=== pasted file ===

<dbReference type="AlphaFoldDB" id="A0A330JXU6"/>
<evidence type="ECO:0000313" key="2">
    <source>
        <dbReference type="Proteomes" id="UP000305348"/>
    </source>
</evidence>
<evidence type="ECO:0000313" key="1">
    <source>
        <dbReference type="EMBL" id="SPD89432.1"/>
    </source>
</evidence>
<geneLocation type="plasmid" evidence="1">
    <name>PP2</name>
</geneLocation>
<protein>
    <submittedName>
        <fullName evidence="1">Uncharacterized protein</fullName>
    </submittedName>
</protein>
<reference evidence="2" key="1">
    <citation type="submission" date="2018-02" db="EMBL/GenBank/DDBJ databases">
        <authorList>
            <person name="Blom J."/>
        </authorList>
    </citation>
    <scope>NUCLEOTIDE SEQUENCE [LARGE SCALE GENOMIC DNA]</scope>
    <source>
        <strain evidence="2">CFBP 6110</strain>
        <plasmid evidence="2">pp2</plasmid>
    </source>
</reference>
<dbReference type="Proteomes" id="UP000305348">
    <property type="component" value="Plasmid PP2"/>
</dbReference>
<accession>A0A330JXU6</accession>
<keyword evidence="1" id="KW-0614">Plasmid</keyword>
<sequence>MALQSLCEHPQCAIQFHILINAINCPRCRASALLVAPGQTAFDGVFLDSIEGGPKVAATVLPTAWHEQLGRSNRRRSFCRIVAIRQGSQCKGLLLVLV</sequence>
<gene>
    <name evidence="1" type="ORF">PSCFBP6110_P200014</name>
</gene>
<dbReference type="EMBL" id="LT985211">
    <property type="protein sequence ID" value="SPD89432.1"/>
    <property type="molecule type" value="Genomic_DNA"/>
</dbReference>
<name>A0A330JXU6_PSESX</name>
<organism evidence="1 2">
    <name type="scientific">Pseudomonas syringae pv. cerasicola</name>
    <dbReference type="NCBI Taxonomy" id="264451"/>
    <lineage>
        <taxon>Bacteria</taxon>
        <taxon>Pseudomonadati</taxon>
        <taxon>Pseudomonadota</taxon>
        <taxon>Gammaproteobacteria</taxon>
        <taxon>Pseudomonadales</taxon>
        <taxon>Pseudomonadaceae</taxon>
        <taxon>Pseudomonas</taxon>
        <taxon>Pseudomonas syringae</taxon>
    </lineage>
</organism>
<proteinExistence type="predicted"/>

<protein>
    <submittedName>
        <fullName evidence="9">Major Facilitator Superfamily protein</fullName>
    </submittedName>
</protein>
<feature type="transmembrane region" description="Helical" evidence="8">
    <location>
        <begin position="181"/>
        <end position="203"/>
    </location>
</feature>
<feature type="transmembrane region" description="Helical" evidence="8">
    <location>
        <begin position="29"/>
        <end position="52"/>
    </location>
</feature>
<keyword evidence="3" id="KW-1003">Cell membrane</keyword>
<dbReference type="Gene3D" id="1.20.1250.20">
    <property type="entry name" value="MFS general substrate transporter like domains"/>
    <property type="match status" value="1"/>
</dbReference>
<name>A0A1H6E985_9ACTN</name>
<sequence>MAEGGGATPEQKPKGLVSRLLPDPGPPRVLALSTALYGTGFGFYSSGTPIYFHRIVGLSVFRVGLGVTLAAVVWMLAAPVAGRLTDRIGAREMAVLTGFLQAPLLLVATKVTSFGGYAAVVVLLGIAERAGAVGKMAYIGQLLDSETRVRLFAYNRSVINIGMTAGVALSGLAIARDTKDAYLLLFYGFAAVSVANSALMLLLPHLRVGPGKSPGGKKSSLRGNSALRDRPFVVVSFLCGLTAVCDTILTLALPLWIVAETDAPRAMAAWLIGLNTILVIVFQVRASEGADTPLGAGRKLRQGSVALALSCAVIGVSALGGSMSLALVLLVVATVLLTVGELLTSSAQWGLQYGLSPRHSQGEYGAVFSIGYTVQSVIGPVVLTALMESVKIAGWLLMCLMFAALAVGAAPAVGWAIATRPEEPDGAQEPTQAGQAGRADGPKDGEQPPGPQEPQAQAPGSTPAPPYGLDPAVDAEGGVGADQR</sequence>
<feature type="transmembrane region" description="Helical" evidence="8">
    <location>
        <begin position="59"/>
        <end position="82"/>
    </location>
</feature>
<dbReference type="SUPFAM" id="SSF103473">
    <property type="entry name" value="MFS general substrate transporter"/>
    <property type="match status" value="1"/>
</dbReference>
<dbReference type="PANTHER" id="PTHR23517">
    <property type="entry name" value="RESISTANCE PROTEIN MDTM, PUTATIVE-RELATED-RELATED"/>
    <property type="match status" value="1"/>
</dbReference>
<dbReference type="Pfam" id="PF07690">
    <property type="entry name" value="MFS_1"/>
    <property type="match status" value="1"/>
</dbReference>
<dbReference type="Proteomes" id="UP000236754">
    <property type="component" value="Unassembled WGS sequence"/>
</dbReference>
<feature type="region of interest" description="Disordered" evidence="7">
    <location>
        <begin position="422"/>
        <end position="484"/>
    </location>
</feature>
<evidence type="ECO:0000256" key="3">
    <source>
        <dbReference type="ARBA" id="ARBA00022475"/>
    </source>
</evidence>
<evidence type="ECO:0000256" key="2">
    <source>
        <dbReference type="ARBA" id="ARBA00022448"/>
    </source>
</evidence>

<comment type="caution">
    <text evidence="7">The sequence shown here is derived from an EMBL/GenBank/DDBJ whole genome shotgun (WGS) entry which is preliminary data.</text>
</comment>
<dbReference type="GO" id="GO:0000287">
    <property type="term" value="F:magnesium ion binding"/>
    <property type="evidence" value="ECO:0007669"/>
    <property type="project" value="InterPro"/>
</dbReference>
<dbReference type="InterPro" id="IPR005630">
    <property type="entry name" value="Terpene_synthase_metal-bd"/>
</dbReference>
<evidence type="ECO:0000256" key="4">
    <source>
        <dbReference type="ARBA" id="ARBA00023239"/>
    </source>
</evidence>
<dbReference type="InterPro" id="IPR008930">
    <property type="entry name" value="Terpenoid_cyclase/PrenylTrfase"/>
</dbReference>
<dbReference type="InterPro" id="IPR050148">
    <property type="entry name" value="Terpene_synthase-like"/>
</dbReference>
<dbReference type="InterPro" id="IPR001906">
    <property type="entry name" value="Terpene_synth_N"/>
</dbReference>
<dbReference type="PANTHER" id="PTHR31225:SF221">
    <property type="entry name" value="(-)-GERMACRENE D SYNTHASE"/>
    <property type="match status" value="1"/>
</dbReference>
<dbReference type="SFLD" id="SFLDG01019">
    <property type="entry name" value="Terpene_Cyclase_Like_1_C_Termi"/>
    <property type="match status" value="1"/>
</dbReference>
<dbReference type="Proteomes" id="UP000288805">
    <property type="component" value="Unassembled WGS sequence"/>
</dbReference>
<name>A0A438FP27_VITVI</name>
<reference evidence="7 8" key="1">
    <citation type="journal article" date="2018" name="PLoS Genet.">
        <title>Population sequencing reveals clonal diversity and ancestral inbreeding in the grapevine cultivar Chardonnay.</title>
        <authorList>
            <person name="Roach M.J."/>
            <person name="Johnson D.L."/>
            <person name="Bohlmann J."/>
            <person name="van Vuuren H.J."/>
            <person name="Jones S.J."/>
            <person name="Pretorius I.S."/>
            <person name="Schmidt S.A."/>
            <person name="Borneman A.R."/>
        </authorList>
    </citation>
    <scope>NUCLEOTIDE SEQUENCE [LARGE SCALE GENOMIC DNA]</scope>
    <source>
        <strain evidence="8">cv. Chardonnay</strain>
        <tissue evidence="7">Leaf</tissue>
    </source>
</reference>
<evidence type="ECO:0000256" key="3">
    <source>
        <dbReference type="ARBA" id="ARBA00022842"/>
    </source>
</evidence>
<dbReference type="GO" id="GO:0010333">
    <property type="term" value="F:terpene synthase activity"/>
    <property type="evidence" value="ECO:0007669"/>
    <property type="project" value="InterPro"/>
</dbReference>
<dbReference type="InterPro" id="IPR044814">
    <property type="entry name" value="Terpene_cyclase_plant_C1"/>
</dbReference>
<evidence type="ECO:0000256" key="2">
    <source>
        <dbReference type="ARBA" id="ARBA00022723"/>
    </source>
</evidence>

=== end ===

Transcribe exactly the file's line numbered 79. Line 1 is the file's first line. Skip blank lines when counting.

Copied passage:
<dbReference type="Gene3D" id="1.20.1250.20">